36 West 48th Street between Fifth and Sixth Avenues
about $50 for two, with two drinks, with tip
Wu Liang Ye was highly recommended to me by a Chinese friend. As we walked on 48th Street, past the OTB, the black garbage bags in front and the two crackheads on the steps, I could see why: there was nary a white person in sight and all the wait staff are older Chinese men in suits even though it was almost 90 degrees outside.
I told one of the men in suits that I was there for a table for two. He asked me if I had a reservation. I looked around at the empty tables and said no. When I told him I will wait for the next table that opens up, he looked at me and ask, You really want to wait? He seated us in the back after five minutes.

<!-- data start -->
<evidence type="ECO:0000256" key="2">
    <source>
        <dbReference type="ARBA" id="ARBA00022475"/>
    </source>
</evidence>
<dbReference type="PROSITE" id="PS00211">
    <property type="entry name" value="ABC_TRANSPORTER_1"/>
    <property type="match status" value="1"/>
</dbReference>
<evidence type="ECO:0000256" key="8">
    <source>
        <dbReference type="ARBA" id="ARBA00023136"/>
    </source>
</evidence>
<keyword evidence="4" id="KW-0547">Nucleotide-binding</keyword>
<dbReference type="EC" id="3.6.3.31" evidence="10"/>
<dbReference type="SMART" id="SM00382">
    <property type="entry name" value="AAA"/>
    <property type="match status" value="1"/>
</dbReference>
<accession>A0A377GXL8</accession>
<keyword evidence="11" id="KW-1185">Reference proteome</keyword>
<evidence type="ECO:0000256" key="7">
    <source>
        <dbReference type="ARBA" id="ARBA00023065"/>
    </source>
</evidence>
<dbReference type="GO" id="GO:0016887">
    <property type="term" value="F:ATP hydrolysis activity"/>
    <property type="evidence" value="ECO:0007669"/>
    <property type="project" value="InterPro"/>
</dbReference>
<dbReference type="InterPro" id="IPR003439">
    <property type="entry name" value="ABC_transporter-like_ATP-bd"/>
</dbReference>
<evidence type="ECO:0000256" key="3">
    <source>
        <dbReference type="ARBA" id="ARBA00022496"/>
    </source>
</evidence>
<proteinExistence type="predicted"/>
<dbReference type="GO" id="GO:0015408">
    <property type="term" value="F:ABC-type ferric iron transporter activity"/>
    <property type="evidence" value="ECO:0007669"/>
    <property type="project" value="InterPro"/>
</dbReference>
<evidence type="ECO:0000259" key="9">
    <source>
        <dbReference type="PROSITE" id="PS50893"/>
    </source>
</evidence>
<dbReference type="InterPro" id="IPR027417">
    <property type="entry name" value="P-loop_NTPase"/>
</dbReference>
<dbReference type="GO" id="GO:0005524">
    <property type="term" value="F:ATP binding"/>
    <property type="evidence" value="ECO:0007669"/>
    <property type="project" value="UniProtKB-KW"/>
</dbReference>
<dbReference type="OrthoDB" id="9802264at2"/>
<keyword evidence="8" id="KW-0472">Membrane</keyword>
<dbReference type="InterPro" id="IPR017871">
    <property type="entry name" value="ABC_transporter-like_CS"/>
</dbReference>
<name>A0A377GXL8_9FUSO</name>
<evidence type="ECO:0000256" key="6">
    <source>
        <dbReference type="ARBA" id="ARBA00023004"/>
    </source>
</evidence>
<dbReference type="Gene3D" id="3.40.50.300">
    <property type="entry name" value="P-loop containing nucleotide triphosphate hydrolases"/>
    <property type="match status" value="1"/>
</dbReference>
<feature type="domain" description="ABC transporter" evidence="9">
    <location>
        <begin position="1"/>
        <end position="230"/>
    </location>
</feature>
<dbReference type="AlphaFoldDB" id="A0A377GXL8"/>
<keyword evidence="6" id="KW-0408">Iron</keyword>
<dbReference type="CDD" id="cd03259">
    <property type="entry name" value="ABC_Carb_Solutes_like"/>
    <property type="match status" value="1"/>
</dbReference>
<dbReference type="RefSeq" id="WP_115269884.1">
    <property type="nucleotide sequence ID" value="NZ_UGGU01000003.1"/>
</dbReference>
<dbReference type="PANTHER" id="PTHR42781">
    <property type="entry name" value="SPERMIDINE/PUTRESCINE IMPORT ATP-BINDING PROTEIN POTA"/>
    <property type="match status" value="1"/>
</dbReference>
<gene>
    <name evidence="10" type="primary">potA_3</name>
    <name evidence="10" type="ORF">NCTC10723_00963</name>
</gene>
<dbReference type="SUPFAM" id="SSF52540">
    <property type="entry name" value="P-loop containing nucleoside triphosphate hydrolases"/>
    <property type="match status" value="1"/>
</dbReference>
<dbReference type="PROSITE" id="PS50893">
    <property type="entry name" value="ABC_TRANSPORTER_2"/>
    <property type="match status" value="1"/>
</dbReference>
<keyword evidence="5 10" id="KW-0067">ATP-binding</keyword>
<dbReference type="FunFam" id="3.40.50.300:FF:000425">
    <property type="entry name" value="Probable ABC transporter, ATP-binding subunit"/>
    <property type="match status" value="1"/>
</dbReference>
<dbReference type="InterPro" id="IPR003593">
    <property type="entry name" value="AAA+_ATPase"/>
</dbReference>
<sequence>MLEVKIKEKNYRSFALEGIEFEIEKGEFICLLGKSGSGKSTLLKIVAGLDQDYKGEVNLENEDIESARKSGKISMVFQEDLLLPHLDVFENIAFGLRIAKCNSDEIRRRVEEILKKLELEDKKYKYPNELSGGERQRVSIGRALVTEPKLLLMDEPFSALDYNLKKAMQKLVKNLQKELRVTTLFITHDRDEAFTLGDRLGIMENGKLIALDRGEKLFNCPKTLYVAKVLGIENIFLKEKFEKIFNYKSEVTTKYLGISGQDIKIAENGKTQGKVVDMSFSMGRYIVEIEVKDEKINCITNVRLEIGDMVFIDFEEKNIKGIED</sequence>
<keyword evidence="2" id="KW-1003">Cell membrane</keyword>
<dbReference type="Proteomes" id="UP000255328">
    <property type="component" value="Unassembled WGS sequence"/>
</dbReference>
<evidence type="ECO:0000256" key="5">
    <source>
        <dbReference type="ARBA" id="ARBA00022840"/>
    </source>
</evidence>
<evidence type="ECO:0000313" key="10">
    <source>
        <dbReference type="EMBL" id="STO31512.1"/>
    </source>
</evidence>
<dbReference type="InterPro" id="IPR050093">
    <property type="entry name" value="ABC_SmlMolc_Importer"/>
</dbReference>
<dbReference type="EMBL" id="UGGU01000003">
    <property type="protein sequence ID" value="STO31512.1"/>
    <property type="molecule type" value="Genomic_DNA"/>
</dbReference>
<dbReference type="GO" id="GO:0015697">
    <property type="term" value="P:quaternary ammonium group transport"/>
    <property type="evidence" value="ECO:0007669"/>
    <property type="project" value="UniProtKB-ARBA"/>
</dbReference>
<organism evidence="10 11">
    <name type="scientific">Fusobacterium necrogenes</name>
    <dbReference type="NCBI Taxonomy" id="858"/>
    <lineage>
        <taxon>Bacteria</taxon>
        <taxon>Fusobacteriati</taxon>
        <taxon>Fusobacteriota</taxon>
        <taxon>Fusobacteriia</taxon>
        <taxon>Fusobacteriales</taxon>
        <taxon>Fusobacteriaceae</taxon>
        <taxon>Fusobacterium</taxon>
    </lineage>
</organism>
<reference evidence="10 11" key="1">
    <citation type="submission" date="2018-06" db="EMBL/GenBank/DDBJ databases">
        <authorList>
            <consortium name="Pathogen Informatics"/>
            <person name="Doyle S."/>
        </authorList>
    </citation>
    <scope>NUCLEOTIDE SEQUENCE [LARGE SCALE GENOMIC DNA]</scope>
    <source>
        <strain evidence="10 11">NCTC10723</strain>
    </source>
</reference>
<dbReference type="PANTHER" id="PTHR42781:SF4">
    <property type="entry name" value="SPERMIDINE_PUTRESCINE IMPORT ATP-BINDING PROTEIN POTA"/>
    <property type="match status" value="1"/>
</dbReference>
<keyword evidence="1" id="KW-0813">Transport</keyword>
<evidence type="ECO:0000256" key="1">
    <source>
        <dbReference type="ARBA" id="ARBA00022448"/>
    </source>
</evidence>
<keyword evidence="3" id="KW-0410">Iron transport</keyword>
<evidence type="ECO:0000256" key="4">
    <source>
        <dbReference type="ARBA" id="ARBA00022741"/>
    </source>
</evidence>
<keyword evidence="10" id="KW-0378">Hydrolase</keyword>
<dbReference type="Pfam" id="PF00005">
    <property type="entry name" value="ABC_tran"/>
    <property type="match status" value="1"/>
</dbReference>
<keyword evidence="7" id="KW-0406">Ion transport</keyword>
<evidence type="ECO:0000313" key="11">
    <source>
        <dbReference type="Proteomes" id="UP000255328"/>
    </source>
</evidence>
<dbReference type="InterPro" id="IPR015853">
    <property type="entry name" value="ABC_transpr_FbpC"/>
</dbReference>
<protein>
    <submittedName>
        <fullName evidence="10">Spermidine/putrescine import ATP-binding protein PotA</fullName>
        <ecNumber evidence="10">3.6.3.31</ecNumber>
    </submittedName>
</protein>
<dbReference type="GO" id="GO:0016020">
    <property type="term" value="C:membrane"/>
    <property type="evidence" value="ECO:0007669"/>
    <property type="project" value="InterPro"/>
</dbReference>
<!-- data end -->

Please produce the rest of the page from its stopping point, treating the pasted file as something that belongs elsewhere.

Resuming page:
I was looking forward to eating Sichuan food. We had a long drive to a wedding in Rhode Island ahead of us and all I wanted was spicy Chinese food. After our Tsingtaos, we ordered our usual favorites: dan dan noodles and kung pao chicken. There was nothing extra special about them, but they are our staples whenever we get Sichuan food. I noticed, though, that Grand Sichuan makes a spicier version than Wu Liang Ye. The pork dumplings that were supposed to be spicy, too, were tolerable. We knew we were only sweating because of the restaurant’s lack of air conditioning. We also ordered the bacon with leeks. They weren’t kidding about the bacon. The leeks provided the crunch while the bacon was the king of salt in the dish. We couldn’t finish it even though we wanted to.